Politiken's chief editor Tøger Seidenfaden is considering showing up in court if the Jordanian court case really comes to something. He says he doesn't reject the idea, but that it depends on the circumstances.
11 Danish media people have been sued in Jordan for blasphemy, incitement to rioting and threatening the national peace, the punishment for which can be up to three years in prison.
Seidenfaden says that it's clear that laws are necessarily different in a country where the king's family descends from the prophet than in a land like Denmark, where there's a small Muslim minority, and that therefore it's also clear that there are some problems to enforce national laws in another country.
However, he's not been officially indicted as of yet.
He says he hopes this case would enable the Jordanians to understand more about what Danish media did and how things happen in Denmark. He hopes that he's get the opportunity to address the Jordanian public.
Eleven Danes have been summoned to appear before the Jordanian pubic prosecutor to answer charges of blasphemy and threatening the national peace. They include the cartoonist who drew one of the Mohammed cartoons and editors from 10 of the 17 newspapers that reprinted them.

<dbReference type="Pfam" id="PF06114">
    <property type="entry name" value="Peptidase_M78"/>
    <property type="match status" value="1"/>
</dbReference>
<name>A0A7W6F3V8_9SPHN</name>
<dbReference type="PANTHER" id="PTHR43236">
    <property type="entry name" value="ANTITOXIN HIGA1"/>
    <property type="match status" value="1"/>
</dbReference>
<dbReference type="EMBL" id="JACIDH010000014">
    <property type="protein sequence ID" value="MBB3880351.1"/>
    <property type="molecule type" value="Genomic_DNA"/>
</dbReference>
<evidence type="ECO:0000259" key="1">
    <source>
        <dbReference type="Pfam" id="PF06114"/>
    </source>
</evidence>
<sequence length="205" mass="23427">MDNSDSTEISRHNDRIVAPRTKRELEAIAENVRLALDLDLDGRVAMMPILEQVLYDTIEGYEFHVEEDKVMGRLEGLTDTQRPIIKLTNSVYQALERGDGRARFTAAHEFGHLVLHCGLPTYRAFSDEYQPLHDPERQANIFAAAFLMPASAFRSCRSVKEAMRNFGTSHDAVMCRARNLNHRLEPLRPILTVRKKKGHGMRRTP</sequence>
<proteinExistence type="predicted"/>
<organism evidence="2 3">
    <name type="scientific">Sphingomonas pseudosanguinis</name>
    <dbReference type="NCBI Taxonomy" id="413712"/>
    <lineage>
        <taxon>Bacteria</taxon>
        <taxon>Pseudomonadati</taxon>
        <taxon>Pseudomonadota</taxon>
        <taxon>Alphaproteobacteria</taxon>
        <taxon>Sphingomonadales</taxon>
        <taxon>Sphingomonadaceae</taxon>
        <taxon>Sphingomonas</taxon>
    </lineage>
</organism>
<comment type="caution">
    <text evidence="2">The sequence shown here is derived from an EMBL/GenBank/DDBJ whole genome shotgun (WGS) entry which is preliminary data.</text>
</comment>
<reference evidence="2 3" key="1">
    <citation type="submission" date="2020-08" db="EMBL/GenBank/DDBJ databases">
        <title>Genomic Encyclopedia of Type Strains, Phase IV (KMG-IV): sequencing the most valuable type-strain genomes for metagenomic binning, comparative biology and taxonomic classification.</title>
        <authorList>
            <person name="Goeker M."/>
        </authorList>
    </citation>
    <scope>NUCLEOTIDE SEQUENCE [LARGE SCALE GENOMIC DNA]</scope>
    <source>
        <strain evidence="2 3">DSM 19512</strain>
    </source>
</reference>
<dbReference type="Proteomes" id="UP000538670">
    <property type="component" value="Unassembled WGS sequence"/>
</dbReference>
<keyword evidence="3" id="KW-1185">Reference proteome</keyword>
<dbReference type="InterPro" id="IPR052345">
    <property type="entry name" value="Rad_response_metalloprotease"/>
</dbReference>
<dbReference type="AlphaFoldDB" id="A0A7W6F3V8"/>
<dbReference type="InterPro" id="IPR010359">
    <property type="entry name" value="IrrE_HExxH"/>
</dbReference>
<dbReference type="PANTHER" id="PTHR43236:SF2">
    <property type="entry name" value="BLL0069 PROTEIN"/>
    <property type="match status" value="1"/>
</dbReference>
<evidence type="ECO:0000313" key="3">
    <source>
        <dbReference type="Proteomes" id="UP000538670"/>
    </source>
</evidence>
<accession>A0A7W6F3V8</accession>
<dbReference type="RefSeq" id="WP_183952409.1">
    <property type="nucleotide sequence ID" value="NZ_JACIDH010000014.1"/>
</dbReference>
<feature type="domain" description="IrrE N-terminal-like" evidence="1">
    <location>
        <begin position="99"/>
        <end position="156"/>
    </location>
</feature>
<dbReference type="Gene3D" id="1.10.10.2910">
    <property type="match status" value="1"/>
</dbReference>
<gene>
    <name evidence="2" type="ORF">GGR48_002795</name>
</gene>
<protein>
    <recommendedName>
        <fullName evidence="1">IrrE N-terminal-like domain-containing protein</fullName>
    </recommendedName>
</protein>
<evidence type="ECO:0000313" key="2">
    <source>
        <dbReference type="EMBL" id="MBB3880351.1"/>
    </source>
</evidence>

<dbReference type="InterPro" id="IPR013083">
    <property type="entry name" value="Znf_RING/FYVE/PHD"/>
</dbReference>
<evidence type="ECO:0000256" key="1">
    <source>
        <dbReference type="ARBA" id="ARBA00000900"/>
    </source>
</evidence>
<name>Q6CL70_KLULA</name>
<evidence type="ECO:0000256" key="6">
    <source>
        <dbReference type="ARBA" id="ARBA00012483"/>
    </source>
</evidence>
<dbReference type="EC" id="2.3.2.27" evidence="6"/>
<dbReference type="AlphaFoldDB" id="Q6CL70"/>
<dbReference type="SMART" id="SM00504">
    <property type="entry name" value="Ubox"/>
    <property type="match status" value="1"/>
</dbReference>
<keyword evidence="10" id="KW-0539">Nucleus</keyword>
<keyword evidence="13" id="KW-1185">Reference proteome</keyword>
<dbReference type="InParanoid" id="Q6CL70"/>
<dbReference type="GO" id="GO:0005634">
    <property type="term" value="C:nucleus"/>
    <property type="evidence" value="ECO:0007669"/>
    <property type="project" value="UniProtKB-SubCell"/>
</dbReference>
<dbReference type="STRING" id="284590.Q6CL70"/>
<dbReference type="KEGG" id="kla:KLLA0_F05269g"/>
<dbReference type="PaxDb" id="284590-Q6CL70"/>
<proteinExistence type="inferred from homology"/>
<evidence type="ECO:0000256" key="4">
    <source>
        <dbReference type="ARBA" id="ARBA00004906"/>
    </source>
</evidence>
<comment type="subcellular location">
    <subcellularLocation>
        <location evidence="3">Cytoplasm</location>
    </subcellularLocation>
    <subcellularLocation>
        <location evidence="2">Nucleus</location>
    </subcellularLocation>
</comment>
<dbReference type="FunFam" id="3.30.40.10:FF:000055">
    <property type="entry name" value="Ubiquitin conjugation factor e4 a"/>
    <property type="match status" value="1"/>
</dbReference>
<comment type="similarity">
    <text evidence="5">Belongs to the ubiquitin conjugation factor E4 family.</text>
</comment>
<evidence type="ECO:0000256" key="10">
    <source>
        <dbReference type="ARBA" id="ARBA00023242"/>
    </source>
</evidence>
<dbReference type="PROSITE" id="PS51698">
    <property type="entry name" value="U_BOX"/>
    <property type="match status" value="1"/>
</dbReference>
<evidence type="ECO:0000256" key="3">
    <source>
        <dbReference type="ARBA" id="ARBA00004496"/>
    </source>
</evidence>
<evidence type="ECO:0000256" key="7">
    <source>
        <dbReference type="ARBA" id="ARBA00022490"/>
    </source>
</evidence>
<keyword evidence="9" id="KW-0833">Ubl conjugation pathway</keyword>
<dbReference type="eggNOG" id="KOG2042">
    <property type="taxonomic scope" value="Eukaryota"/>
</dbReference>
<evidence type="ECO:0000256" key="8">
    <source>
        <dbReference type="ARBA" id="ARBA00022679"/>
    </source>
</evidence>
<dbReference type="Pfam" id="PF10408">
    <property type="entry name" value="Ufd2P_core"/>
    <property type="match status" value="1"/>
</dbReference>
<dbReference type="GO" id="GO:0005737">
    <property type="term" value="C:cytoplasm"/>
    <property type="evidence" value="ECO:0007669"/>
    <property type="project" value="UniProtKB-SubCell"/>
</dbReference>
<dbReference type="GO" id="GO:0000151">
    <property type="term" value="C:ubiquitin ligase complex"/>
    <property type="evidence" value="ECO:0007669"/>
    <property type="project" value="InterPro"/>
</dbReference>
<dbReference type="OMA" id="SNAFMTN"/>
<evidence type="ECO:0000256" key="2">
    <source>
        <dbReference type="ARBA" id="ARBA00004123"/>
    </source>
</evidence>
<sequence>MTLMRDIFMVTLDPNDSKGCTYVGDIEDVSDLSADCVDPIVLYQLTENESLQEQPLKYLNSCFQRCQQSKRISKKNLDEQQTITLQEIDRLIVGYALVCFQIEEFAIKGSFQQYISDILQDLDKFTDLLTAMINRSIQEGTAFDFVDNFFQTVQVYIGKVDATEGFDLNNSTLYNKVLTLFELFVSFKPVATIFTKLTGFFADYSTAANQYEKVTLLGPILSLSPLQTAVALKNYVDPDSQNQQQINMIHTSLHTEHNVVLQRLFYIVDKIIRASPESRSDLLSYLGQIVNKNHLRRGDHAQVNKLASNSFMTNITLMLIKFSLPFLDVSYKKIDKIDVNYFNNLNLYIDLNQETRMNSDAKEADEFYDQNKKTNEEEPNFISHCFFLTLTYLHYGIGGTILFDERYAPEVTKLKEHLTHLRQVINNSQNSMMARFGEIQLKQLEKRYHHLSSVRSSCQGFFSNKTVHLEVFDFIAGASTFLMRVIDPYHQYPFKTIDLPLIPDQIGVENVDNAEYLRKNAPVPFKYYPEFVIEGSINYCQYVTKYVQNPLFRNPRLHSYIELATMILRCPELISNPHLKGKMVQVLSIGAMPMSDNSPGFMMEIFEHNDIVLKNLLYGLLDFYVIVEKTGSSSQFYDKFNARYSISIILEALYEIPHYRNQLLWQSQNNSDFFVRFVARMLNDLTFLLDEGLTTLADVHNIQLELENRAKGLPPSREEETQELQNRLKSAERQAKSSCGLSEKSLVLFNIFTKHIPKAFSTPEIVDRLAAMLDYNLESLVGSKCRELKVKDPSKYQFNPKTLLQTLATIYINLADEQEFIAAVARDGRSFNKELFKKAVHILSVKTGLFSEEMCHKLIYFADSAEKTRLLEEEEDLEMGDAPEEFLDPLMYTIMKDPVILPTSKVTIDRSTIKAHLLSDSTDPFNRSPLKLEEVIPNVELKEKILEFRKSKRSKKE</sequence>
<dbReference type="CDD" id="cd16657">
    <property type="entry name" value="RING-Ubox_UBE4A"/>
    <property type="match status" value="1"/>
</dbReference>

The group behind the announcement is called The Prophet Unites Us, a union of Jordanian media organisations, organisations and private individuals.
'The public prosecutor decided to summon the Danes for a series of criminal offences. Now the Danes have to meet in Jordan,' said Zakaria al-Sheikh, the group's general secretary, to Politiken newspaper.
He explained that the public prosecutor will ask the Danish embassy for help in contacting Danish officials to arrange the meeting of the editors.
Osama al-Bettar, the group's lawyer, said that if the Danes do not appear, the next step will be to inform Interpol and seek their arrest.
The public prosecutor confirmed to Politiken that the editors have been summoned.
However, the Danish foreign ministry has said that a forced deportation is not a possibility. It would require that the printing of the Mohammed cartoons is punishable in Denmark, which is not the case.
The case will be heard by Jordanian public prosecutor Hassan Abdullat on 21 April. He will hear witness testimony and decide if the case will continue further with the possibility of a three-year jail term or be dismissed.
The case is being brought under changes made to the Jordanian Justice Act in 2006.
The changes make it possible for Jordanian officials to prosecute crimes committed outside the country if it affected the people of Jordan by electronic means.
The 10 Danish newspapers all published the cartoons on their websites in February after a threat was made on the life of one the cartoonists.
Both the cartoonist and the responsible editors are accused of violating Jordanian law, which prohibits the ridicule of a prophet. It is considered offensive to depict Mohammed in any way.
Sources: Copenhagen Post (English), DR (Danish)